[A] look back at President Bush's Medicare Part D expansion shows Republicans –including some of the very same committee members holding today's hearing – defending the need to give new health care programs enough time to succeed. For example, as then-Chairman Joe Barton (R-TX) said, "This is a huge undertaking and there are going to be glitches."
Today, Barton was lashing out wildly, accusing contractors of violating the Health Insurance Portability and Accountability Act (HIPAA), getting confused about what "source code" is, and making false claims about personal health information submitted through the health care website. Rep. Frank Pallone (D-N.J.) grew so frustrated with Barton's nonsense that he eventually broke decorum, interrupted Barton, and condemned the hearing as a "monkey court."
But watching Barton's outbursts got me thinking about what the congressman was up to after the last major expansion of public health benefits.
That excerpt comes by way of a new report from American Bridge, a progressive super PAC, which helped document the differences between how congressional Republicans are behaving now as compared to late 2006 and early 2007, when the Bush/Cheney administration was overwhelmed with problems implementing Medicare Part D.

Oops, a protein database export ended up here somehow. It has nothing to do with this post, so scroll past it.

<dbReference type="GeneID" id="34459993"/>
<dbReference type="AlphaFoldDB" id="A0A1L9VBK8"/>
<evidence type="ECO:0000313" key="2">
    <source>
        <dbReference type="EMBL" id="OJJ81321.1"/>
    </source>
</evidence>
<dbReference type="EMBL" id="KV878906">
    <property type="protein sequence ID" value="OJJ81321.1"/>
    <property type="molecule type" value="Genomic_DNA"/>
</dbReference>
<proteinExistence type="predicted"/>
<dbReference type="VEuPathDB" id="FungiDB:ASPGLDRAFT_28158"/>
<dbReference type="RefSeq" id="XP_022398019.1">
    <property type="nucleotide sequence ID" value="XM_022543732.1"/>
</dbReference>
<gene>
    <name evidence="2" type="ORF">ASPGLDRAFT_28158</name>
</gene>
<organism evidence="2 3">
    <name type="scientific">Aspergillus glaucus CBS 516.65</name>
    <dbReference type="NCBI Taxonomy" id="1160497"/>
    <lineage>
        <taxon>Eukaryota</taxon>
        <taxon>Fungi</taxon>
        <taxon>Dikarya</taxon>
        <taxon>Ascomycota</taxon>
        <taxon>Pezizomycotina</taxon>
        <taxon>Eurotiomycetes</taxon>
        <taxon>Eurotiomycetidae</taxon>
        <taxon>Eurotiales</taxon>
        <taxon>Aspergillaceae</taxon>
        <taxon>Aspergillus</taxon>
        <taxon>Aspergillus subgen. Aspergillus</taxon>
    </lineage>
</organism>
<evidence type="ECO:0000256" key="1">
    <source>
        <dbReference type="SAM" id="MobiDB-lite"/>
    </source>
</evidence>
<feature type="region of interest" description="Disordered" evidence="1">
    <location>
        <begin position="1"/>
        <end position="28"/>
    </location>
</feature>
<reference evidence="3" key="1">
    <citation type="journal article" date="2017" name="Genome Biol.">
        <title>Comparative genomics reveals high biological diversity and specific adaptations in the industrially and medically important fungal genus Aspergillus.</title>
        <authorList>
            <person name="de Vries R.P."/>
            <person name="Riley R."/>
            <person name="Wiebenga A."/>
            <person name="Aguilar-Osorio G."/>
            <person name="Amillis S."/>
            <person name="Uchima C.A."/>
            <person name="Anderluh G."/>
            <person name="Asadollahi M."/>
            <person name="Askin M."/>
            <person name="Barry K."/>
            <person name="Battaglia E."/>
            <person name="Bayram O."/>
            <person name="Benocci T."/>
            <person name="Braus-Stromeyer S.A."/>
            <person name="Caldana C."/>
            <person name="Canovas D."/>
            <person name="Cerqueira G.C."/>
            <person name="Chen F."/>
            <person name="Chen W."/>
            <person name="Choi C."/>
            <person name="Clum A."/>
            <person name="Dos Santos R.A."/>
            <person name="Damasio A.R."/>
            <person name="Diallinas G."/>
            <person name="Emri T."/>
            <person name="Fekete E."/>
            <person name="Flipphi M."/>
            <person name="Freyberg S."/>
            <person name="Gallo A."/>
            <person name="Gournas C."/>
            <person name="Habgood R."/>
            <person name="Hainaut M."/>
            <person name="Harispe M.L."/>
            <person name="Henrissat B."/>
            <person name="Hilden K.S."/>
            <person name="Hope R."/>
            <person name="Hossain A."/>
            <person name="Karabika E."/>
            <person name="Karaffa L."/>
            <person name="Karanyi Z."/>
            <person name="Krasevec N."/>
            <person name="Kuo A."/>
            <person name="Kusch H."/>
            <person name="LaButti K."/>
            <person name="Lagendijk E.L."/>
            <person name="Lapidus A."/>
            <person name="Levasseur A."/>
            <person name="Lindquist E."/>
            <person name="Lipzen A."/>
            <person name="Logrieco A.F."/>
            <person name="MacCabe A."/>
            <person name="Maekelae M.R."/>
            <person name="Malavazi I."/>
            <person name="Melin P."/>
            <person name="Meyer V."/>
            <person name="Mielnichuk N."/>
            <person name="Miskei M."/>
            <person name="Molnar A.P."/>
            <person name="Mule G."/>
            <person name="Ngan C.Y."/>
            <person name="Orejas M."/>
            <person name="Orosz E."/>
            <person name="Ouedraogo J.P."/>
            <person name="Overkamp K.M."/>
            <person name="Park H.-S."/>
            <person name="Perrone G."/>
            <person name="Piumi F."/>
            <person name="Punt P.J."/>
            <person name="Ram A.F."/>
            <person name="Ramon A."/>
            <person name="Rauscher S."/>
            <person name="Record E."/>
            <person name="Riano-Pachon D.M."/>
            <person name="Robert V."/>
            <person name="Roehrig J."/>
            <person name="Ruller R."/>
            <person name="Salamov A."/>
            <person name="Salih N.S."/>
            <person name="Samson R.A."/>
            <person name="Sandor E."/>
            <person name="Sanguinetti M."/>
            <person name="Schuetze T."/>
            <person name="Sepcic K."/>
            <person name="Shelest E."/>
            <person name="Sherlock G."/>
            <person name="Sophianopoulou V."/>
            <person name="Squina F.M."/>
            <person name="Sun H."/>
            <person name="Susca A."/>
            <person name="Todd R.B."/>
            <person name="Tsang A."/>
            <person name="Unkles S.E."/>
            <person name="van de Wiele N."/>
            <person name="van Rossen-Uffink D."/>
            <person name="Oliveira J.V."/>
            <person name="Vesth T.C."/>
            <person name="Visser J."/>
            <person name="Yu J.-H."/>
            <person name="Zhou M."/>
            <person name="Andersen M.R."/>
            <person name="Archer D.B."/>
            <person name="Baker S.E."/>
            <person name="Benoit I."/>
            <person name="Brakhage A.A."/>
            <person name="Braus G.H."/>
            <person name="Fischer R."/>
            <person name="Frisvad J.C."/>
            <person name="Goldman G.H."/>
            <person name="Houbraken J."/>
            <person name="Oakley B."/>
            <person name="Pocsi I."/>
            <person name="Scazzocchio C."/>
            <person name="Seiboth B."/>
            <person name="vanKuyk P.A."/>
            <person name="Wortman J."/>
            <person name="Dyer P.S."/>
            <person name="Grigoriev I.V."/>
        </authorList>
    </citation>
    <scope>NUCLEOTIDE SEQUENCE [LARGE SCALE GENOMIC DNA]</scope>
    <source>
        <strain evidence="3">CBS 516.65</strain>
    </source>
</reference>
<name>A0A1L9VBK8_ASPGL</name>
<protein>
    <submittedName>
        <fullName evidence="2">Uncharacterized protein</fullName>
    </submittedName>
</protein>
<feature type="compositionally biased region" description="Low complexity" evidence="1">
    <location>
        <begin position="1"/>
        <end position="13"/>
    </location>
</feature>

Then, Barton said, "This is a huge undertaking and there are going to be glitches." Now, when others use those exact same words, Barton condemns the argument as a ridiculous cop-out.
It may be tempting to think the hypocrisy runs both ways on this, but it really doesn't. In early 2007, Democrats, who opposed and voted against the Bush/Cheney policy, could have taken steps to undermine Part D, but they did the opposite -- it was the law of the land and Democratic lawmakers helped implement it.
We just didn't see Dems throwing these kinds of tantrums at the time, calling on Bush cabinet officials to resign, accusing contractors of crimes, and trying to score cheap points.
As for Barton, who's perhaps best known for apologizing to BP after its oil spill crisis in the Gulf of Mexico in 2010, I'll look forward to his explanation as to why Congress and the nation needed to be patient with Part D breakdowns six years ago, but should be impatient now.